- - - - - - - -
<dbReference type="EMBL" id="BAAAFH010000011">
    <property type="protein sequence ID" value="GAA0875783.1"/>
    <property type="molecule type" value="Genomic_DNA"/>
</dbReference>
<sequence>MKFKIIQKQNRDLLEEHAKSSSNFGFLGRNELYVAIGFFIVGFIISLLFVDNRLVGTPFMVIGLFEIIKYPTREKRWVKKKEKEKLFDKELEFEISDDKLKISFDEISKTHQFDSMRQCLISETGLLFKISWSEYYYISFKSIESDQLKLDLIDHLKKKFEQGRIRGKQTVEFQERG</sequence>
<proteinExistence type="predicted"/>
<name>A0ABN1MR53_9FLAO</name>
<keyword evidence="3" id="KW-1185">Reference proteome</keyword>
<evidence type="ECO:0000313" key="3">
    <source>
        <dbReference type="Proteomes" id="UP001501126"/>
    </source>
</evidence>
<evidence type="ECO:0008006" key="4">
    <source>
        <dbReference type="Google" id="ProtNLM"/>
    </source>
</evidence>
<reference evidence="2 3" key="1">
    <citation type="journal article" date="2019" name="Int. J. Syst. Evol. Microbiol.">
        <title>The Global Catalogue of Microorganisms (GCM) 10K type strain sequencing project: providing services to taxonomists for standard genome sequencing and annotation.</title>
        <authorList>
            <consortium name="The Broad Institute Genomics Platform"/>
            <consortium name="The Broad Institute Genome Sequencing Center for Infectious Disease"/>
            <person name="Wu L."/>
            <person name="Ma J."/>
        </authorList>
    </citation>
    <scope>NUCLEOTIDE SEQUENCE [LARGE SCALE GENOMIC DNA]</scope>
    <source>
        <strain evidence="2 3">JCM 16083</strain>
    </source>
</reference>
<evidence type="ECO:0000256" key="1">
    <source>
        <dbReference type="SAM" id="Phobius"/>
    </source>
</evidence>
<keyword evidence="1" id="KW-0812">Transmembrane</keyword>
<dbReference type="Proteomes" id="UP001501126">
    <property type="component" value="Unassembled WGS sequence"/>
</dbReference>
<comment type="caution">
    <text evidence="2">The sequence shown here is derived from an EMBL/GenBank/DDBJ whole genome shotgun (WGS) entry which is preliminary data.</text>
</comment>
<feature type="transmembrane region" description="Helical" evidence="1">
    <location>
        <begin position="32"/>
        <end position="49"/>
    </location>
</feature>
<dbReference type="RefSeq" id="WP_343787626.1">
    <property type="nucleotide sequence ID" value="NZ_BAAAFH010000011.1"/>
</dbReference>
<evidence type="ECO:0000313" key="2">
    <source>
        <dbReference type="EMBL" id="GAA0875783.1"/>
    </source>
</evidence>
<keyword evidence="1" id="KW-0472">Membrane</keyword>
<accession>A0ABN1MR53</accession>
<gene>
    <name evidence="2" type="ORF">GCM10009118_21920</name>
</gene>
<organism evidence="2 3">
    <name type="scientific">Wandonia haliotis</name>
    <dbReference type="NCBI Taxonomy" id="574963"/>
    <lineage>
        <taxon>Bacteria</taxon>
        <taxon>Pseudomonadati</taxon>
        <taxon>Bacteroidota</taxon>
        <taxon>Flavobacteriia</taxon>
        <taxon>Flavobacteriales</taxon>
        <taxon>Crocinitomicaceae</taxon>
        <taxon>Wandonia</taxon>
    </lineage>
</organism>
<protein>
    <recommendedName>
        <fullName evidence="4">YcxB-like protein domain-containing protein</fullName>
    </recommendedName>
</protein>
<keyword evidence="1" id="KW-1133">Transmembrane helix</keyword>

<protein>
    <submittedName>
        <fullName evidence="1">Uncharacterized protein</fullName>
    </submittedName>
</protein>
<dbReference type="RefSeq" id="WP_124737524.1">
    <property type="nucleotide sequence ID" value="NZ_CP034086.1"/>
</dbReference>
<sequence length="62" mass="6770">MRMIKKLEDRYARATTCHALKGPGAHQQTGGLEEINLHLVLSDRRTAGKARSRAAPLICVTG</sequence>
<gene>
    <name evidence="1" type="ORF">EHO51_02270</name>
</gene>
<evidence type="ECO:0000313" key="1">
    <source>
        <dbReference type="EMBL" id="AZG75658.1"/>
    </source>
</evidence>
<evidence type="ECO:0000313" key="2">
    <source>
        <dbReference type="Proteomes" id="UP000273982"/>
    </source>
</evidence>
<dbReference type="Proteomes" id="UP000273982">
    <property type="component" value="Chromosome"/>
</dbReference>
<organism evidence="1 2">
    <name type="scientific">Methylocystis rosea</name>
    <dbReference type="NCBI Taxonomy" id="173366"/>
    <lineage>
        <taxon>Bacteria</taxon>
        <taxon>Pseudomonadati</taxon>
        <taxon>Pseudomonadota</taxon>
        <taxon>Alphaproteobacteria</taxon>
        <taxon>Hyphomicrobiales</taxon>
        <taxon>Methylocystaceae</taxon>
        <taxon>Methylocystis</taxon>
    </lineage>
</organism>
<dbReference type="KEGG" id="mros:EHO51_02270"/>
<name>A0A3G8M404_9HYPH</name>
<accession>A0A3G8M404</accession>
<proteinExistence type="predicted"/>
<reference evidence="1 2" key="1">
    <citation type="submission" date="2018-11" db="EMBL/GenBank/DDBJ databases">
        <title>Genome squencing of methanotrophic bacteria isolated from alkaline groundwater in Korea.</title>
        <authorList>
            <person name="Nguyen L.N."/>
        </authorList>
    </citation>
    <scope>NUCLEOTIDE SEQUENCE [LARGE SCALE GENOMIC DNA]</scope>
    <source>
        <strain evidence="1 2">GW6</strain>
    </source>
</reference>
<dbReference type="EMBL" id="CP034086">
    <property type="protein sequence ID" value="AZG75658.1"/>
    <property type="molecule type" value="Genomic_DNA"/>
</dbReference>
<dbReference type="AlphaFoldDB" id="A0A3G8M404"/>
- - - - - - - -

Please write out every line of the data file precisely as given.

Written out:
<dbReference type="EMBL" id="BAAAFH010000011">
    <property type="protein sequence ID" value="GAA0875783.1"/>
    <property type="molecule type" value="Genomic_DNA"/>
</dbReference>
<sequence>MKFKIIQKQNRDLLEEHAKSSSNFGFLGRNELYVAIGFFIVGFIISLLFVDNRLVGTPFMVIGLFEIIKYPTREKRWVKKKEKEKLFDKELEFEISDDKLKISFDEISKTHQFDSMRQCLISETGLLFKISWSEYYYISFKSIESDQLKLDLIDHLKKKFEQGRIRGKQTVEFQERG</sequence>
<proteinExistence type="predicted"/>
<name>A0ABN1MR53_9FLAO</name>
<keyword evidence="3" id="KW-1185">Reference proteome</keyword>
<evidence type="ECO:0000313" key="3">
    <source>
        <dbReference type="Proteomes" id="UP001501126"/>
    </source>
</evidence>
<evidence type="ECO:0008006" key="4">
    <source>
        <dbReference type="Google" id="ProtNLM"/>
    </source>
</evidence>
<reference evidence="2 3" key="1">
    <citation type="journal article" date="2019" name="Int. J. Syst. Evol. Microbiol.">
        <title>The Global Catalogue of Microorganisms (GCM) 10K type strain sequencing project: providing services to taxonomists for standard genome sequencing and annotation.</title>
        <authorList>
            <consortium name="The Broad Institute Genomics Platform"/>
            <consortium name="The Broad Institute Genome Sequencing Center for Infectious Disease"/>
            <person name="Wu L."/>
            <person name="Ma J."/>
        </authorList>
    </citation>
    <scope>NUCLEOTIDE SEQUENCE [LARGE SCALE GENOMIC DNA]</scope>
    <source>
        <strain evidence="2 3">JCM 16083</strain>
    </source>
</reference>
<evidence type="ECO:0000256" key="1">
    <source>
        <dbReference type="SAM" id="Phobius"/>
    </source>
</evidence>
<keyword evidence="1" id="KW-0812">Transmembrane</keyword>
<dbReference type="Proteomes" id="UP001501126">
    <property type="component" value="Unassembled WGS sequence"/>
</dbReference>
<comment type="caution">
    <text evidence="2">The sequence shown here is derived from an EMBL/GenBank/DDBJ whole genome shotgun (WGS) entry which is preliminary data.</text>
</comment>
<feature type="transmembrane region" description="Helical" evidence="1">
    <location>
        <begin position="32"/>
        <end position="49"/>
    </location>
</feature>
<dbReference type="RefSeq" id="WP_343787626.1">
    <property type="nucleotide sequence ID" value="NZ_BAAAFH010000011.1"/>
</dbReference>
<evidence type="ECO:0000313" key="2">
    <source>
        <dbReference type="EMBL" id="GAA0875783.1"/>
    </source>
</evidence>
<keyword evidence="1" id="KW-0472">Membrane</keyword>
<accession>A0ABN1MR53</accession>
<gene>
    <name evidence="2" type="ORF">GCM10009118_21920</name>
</gene>
<organism evidence="2 3">
    <name type="scientific">Wandonia haliotis</name>
    <dbReference type="NCBI Taxonomy" id="574963"/>
    <lineage>
        <taxon>Bacteria</taxon>
        <taxon>Pseudomonadati</taxon>
        <taxon>Bacteroidota</taxon>
        <taxon>Flavobacteriia</taxon>
        <taxon>Flavobacteriales</taxon>
        <taxon>Crocinitomicaceae</taxon>
        <taxon>Wandonia</taxon>
    </lineage>
</organism>
<protein>
    <recommendedName>
        <fullName evidence="4">YcxB-like protein domain-containing protein</fullName>
    </recommendedName>
</protein>
<keyword evidence="1" id="KW-1133">Transmembrane helix</keyword>

<protein>
    <submittedName>
        <fullName evidence="1">Uncharacterized protein</fullName>
    </submittedName>
</protein>
<dbReference type="RefSeq" id="WP_124737524.1">
    <property type="nucleotide sequence ID" value="NZ_CP034086.1"/>
</dbReference>
<sequence length="62" mass="6770">MRMIKKLEDRYARATTCHALKGPGAHQQTGGLEEINLHLVLSDRRTAGKARSRAAPLICVTG</sequence>
<gene>
    <name evidence="1" type="ORF">EHO51_02270</name>
</gene>
<evidence type="ECO:0000313" key="1">
    <source>
        <dbReference type="EMBL" id="AZG75658.1"/>
    </source>
</evidence>
<evidence type="ECO:0000313" key="2">
    <source>
        <dbReference type="Proteomes" id="UP000273982"/>
    </source>
</evidence>
<dbReference type="Proteomes" id="UP000273982">
    <property type="component" value="Chromosome"/>
</dbReference>
<organism evidence="1 2">
    <name type="scientific">Methylocystis rosea</name>
    <dbReference type="NCBI Taxonomy" id="173366"/>
    <lineage>
        <taxon>Bacteria</taxon>
        <taxon>Pseudomonadati</taxon>
        <taxon>Pseudomonadota</taxon>
        <taxon>Alphaproteobacteria</taxon>
        <taxon>Hyphomicrobiales</taxon>
        <taxon>Methylocystaceae</taxon>
        <taxon>Methylocystis</taxon>
    </lineage>
</organism>
<dbReference type="KEGG" id="mros:EHO51_02270"/>
<name>A0A3G8M404_9HYPH</name>
<accession>A0A3G8M404</accession>
<proteinExistence type="predicted"/>
<reference evidence="1 2" key="1">
    <citation type="submission" date="2018-11" db="EMBL/GenBank/DDBJ databases">
        <title>Genome squencing of methanotrophic bacteria isolated from alkaline groundwater in Korea.</title>
        <authorList>
            <person name="Nguyen L.N."/>
        </authorList>
    </citation>
    <scope>NUCLEOTIDE SEQUENCE [LARGE SCALE GENOMIC DNA]</scope>
    <source>
        <strain evidence="1 2">GW6</strain>
    </source>
</reference>
<dbReference type="EMBL" id="CP034086">
    <property type="protein sequence ID" value="AZG75658.1"/>
    <property type="molecule type" value="Genomic_DNA"/>
</dbReference>
<dbReference type="AlphaFoldDB" id="A0A3G8M404"/>